HAWTHORN added two first round picks to its rebuilding list at the 2023 AFL Draft, with one of them among a pair of father-son recruits. The newest Hawks offer a blend of attacking flair and firepower, aerial support in defence, and plenty of upside for the future. We recap the club’s haul.
>> UPDATED: Every Pick in the 2023 AFL Draft
1. Chad Wingard (re-listed)
3. Cooper Stephens (re-listed)
>> ANALYSIS: Big winners, bolters & sliders
Hawthorn was well poised to pick up one of the consensus 10-12 elite players at the top-end of this year’s draft, but what fell to the Hawks hinged on North Melbourne’s pair of top five selections. In the end, the man constantly linked with the brown and gold ended up in those colours – Nick Watson.
The diminutive forward is one of the most talked-about players in the crop. Size is the one question mark which lingered over his junior career, but the 170cm dynamo has more talent in his toes than many others he took the field against. It was never going to stop him being taken with an early pick.
While Watson spent time down back, on the wing and in midfield this year, he is a natural forward with a penchant for kicking mercurial goals from all situations. He’s eager to team up with new recruit Jack Ginnivan inside 50 having grown up a Collingwood supporter.
The next point of call for Hawthorn was to match a first round bid on father-son gun Will McCabe (son of Luke). North Melbourne, who ended up selecting a pair of talls, pulled the trigger at pick 19 for the 197cm defender out of Central District in South Australia.
Hawthorn duly matched in a range where McCabe was widely expected to garner interest. An athletic tall, he moves ridiculously well for his size and attacks the ball beautifully in the air, able to play at either end of the ground.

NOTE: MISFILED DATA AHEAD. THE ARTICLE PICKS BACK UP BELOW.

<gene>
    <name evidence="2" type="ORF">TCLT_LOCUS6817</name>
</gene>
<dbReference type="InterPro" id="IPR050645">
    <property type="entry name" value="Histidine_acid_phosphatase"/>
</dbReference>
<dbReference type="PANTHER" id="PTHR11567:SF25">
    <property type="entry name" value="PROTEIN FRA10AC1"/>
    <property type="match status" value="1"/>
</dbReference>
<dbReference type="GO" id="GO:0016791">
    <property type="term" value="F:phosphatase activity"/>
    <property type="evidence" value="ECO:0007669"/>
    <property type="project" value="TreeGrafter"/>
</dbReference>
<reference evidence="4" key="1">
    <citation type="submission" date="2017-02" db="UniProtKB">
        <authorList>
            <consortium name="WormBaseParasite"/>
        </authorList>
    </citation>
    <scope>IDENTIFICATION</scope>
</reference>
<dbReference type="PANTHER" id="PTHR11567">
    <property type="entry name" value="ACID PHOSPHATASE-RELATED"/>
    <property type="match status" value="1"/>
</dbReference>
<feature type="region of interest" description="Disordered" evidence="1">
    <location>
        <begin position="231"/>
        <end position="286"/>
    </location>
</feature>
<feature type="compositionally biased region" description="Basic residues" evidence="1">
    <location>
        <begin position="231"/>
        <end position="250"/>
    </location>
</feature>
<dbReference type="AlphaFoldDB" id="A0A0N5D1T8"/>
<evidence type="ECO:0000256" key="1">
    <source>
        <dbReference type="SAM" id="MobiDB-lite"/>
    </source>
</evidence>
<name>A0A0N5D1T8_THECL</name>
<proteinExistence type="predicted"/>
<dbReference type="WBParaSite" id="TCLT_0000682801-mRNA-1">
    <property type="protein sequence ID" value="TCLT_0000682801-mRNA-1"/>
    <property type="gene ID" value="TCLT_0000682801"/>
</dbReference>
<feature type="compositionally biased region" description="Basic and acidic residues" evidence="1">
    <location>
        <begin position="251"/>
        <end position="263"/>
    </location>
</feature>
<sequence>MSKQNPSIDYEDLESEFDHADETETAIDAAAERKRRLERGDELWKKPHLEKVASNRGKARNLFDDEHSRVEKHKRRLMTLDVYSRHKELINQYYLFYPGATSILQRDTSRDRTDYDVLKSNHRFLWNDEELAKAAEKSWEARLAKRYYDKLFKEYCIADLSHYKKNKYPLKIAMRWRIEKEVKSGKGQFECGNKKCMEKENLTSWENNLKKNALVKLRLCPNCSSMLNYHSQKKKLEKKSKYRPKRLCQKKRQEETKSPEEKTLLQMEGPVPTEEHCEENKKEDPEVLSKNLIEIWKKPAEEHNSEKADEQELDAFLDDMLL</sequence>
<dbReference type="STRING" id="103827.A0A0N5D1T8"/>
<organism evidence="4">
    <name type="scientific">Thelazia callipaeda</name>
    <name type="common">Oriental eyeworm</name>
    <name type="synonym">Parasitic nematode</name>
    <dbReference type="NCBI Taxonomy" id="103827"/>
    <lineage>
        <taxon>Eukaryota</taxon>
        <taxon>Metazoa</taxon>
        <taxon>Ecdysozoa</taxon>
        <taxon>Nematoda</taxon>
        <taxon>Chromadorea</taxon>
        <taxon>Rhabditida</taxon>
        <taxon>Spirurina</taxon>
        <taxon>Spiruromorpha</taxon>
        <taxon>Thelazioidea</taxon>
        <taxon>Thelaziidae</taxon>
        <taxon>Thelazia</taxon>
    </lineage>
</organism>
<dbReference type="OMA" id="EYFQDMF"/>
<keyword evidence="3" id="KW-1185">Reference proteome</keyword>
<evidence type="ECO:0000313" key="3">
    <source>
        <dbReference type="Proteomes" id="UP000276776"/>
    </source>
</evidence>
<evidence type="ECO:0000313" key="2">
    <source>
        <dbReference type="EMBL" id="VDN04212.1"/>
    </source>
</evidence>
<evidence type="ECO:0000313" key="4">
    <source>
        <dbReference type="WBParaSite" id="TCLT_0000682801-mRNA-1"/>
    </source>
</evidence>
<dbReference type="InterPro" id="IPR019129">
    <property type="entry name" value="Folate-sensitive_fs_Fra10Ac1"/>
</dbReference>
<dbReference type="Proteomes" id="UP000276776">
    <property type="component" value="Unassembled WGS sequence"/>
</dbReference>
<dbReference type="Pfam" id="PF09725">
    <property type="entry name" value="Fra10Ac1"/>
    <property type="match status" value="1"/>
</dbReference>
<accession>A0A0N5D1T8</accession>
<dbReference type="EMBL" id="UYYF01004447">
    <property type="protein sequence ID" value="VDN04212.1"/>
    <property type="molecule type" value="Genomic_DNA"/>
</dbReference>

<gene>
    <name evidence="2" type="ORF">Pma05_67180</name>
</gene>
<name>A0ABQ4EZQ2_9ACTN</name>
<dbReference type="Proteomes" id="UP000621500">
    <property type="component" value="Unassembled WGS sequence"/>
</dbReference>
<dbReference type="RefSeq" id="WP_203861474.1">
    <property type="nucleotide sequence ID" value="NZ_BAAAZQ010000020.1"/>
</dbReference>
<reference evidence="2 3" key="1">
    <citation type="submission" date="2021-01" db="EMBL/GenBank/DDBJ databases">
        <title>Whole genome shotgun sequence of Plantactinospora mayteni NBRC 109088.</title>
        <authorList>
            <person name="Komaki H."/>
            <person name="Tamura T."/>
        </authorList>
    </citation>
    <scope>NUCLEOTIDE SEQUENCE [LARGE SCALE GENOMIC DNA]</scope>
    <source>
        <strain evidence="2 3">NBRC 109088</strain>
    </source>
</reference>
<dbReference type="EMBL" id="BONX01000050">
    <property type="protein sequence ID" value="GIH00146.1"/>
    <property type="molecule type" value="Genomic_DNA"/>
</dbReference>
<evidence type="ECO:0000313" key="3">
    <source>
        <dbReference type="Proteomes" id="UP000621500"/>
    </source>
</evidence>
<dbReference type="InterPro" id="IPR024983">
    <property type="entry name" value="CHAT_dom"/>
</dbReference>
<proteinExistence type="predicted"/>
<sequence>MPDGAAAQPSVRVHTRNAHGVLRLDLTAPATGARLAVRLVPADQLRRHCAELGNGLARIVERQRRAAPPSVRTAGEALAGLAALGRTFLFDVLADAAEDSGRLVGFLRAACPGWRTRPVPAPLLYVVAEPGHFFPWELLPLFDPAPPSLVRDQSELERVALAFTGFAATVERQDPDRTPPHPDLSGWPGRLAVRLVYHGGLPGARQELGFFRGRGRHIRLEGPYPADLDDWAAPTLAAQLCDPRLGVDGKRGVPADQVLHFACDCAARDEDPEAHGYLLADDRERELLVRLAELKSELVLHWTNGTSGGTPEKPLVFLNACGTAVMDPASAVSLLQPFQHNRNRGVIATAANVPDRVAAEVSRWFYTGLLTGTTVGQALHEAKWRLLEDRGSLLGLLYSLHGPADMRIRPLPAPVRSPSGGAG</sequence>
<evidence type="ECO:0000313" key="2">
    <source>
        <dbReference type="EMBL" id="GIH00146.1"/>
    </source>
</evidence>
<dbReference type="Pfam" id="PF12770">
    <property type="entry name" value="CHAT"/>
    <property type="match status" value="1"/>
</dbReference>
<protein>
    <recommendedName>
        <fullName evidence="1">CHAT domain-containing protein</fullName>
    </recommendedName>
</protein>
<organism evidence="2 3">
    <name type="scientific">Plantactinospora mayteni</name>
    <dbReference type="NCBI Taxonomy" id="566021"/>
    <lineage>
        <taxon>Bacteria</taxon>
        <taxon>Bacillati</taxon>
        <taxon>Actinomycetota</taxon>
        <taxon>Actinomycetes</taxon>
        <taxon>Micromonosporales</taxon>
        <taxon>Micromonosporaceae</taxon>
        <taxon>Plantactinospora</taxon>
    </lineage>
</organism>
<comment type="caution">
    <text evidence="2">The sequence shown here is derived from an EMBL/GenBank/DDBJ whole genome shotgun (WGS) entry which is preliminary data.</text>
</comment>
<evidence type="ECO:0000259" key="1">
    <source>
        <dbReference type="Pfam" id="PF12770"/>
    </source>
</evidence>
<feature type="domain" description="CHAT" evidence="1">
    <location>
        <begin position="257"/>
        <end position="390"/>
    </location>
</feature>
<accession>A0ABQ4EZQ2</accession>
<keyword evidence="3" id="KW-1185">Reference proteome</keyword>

He continued to develop well after being named South Australia’s MVP in last year’s Under 16 National Championships, playing as an over-ager. He was made to put away his attacking flair in state colours this year in favour of more defensive roles on dangerous key forwards, and was solid despite injury niggles.
Matching the McCabe bid was Hawthorn’s final point of call on night one, before packaging him up with fellow South Australian defender Bodie Ryan (pick 46) on night two. The cousin of Collingwood’s Jakob joins his relative in Victoria and plays in a very similar way.
Ryan offers defensive versatility and toughness at 187cm, able to either lockdown or attack off both tall and small opponents. His aerial ability, along with McCabe, should take a load off skipper James Sicily down back in the long-term.
McCabe also had a link to Hawthorn’s final pick in the National Draft, being another father-son selection in Calsher Dear. The son of late former-Hawk Paul, Calsher is a competitive and mobile key forward who left his run to the draft for late in the year.
Dear made great strides while turning out for Sandringham, offering a flexible marking target inside 50 while also pinch-hitting through the ruck. He missed out on Vic Metro selection but followed through on his draft smokey status having played a key role in the Dragons’ premiership side.
Having pulled off a relatively straightforward National Draft intake, Hawthorn was left to re-list a couple of players through the pre-season and rookie drafts. Chad Wingard was taken in the former due to interest from other clubs, before Cooper Stephens was re-listed via the rookie intake.